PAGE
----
This is a pictorial example of  the procedure which I have used to repair intermediate transformers in which the capacitors are suffering from silver migration.

(All photos are below the accompanying text)

1) Start by identifying the radio. Look for a model number on the chassis or cabinet, or if that is a no-go, get the tube list, take a photo if possible, and post the tube info and radio description on an antique radios "newsgroup" or "forum". Someone is sure to help. The idea is to get the values for the I.F.capacitors, and hopefully from a schematic. If this is not possible, and if no-one is able to help with identifying the values, then you're going to have measure the inductance of each individual coil, and calculate the capacitance using formulas for capacitive and inductive reactance at the I.F. frequency.
Now that we've scared you to death with the possibility of having to know the theory and math behind resonance, have a look at the following mechanics of the operation.

Typical model number

2) Identify the offending transformer (this one looks suspicious) Usually this is done either by using a modulated signal generator and your ear, or a signal generator and an oscilloscope to trace backwards from the audio stage, until you pass a stage where there is no more noise either audible or viewable on the scope.

Typical intermediate frequency transformer

3) Be sure that you're unsoldering the correct transformer, that it is indeed an IF transformer, and don't get them backwards when you flip the chassis over ( this leads to expressive language later!). The transformer bases are sometimes marked with one or more coloured dots to identify what the connections are, and where they go. If your schematic is not coded, or the transformer has no marks, it's a good idea to mark the transformer, and your schematic, and possibly even the chassis (for orientation) so as to make the reassembly easier. (Especially if you have to wait a while for the capacitors, and have a tendancy to forget like I do!)
IF xfrmr bottom side

4) This next photo is what the transformer looks like before it is pulled apart. Now for those of you who take things literally, "pulling" is a relative term. "Gently disassemble" is probably more accurate.
Note: the clip is taken off before you remove the can from the chassis. It's true, I wouldn't lie to you.

IF xfrmr out of chassis

5) Following is the transformer out of the can, but with the brass rivet still holding the parts of the capacitors together. I've found that the best way to remove the rivet is with a very sharp drill bit and light pressure, but high speed on the bit. Others have had better success using a hot soldering iron to the melt the rivet out of the plastic base plate. This method may be easier if you are not able to drill cleanly and carefully. The soldering iron method involves putting the round tip from a hot soldering iron into the hole in the rivet, and pushing gently while the heat from the iron melts the plastic around the rivet. The rivet will push up into the framework of the transformer, and then can be picked off the soldering iron tip with a pair of needle-nose pliers.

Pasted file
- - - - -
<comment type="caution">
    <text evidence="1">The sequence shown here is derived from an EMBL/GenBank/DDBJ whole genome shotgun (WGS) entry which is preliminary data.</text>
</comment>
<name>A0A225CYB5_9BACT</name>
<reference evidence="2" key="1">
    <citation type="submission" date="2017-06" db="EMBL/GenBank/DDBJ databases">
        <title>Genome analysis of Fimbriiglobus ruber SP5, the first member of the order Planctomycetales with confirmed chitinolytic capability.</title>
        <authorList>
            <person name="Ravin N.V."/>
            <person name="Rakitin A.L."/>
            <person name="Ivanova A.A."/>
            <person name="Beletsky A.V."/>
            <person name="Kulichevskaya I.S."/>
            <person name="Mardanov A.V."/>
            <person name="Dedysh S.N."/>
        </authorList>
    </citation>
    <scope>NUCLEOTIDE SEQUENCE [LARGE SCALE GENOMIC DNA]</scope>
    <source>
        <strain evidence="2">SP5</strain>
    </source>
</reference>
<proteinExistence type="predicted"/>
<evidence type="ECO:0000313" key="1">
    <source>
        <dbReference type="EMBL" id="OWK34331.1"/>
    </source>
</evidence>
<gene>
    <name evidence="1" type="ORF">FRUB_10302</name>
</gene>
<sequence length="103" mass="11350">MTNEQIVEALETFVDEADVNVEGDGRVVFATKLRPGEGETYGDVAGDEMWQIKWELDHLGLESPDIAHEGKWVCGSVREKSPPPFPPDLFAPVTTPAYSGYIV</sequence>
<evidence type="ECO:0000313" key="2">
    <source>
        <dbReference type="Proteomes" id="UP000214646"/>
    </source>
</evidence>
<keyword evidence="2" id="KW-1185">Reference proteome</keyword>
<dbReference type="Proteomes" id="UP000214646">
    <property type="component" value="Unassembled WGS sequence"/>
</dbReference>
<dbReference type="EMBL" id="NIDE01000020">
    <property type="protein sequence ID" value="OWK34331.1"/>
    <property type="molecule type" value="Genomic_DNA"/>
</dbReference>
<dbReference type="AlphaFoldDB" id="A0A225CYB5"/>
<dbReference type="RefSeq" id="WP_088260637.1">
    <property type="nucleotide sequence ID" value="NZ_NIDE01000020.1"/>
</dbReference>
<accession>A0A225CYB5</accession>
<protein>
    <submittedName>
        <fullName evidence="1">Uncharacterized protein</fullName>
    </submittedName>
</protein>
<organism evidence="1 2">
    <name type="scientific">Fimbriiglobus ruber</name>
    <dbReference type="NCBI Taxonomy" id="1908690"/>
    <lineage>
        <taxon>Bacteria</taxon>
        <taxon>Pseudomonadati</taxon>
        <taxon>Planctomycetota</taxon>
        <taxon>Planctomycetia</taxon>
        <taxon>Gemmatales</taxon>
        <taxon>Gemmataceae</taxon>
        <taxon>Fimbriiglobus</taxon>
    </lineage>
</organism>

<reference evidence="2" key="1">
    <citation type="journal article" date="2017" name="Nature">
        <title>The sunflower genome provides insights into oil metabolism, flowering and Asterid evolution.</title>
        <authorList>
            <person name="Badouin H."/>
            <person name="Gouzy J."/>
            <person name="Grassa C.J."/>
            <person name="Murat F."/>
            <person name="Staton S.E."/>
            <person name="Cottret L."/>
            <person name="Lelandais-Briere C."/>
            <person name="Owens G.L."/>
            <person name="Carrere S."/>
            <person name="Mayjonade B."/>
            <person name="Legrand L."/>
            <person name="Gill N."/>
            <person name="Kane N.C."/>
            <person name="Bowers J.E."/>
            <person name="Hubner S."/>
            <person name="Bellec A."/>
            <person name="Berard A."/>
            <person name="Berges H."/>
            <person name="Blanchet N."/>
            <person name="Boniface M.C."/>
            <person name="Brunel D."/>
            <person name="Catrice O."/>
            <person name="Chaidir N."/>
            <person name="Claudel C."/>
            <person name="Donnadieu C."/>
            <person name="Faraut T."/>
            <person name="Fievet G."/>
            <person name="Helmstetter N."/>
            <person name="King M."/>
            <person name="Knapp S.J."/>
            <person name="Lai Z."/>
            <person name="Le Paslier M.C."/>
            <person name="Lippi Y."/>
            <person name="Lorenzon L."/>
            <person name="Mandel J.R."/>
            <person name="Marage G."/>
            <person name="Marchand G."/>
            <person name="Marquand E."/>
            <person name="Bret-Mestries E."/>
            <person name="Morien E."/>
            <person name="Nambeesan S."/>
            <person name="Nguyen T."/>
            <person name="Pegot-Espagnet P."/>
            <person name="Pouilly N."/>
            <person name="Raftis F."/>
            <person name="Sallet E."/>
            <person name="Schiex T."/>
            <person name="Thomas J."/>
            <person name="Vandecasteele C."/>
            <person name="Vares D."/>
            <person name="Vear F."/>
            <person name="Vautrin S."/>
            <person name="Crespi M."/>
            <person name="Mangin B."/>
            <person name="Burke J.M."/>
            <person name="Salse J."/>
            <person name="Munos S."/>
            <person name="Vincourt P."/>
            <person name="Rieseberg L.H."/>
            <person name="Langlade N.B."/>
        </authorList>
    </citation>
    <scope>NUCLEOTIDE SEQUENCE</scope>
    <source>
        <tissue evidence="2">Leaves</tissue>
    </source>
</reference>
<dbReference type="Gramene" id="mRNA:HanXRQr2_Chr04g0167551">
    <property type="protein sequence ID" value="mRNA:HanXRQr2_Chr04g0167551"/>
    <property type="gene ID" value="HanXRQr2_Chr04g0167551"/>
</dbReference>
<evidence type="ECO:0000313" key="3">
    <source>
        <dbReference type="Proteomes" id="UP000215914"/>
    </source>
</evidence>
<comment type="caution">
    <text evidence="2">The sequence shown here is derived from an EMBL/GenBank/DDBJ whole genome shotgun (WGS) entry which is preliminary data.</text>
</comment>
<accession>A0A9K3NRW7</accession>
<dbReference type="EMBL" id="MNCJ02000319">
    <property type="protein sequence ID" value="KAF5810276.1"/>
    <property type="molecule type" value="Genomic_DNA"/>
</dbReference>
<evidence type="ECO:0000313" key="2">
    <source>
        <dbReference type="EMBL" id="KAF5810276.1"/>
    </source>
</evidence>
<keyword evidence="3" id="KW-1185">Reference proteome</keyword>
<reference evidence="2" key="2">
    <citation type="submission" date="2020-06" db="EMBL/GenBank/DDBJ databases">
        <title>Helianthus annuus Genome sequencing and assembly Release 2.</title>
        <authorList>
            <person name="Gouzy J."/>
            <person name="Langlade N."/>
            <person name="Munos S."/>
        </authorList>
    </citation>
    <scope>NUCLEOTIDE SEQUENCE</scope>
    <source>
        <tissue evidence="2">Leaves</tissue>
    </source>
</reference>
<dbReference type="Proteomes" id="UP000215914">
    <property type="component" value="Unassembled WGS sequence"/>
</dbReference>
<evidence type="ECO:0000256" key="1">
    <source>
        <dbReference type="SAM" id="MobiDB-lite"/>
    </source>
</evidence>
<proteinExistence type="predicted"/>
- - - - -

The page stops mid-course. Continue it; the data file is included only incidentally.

Cover taken off IF xfrmr

6) Here it is with the rivet drilled out, and the plastic capacitor retainer plate removed. All that is left are the two top contact strips, the mica spacer/insulator, and the two lower contact strips (not visible under the mica).

Rivet drilled out - cover plate off capacitor

7)  And once again, this time with the mica out and both contact strips showing. Lots of migration showing in this puppy! It was going to need a passport soon!! Maybe even some unemployment insurance!

Capacitor mica removed

8) To keep the contact strips from touching, I curl them a bit. If the replacement caps WON'T fit in the can, then I glue (hot or epoxy) the strips tight into place, and solder the replacement caps onto the underside after the transformer is reinstalled into the chassis. If the replacement caps DO fit in the transformer, then..........see the next photo.

Ready for new capacitor

9) This is "any old capacitor" which I used for the photo. It's now soldered into place and ready to go back together.  In your radio, make sure that you have the correct value. You can test these transformers and capacitors out of the radio by putting an RF signal of the correct frequency (obviously) through the primary coil, and hooking your scope across the secondary using a detector probe. With this hookup, you can verify that the circuit resonates properly, and you can also peak the transformers before they go back into the radio.

New capacitor soldered into place

10) Here we have the transformer with new capacitors installed and the assembly slid back into the can, with the metal retaining tabs bent back into place.

IF xfrmr assembled - ready to reinstall into chassis

11)  This shows how the clip will attach to the transformer and hold it into the chassis. It's probably a good idea to put the transformer into the chassis before installing the clip! It's easier that way!

How retainer clip fits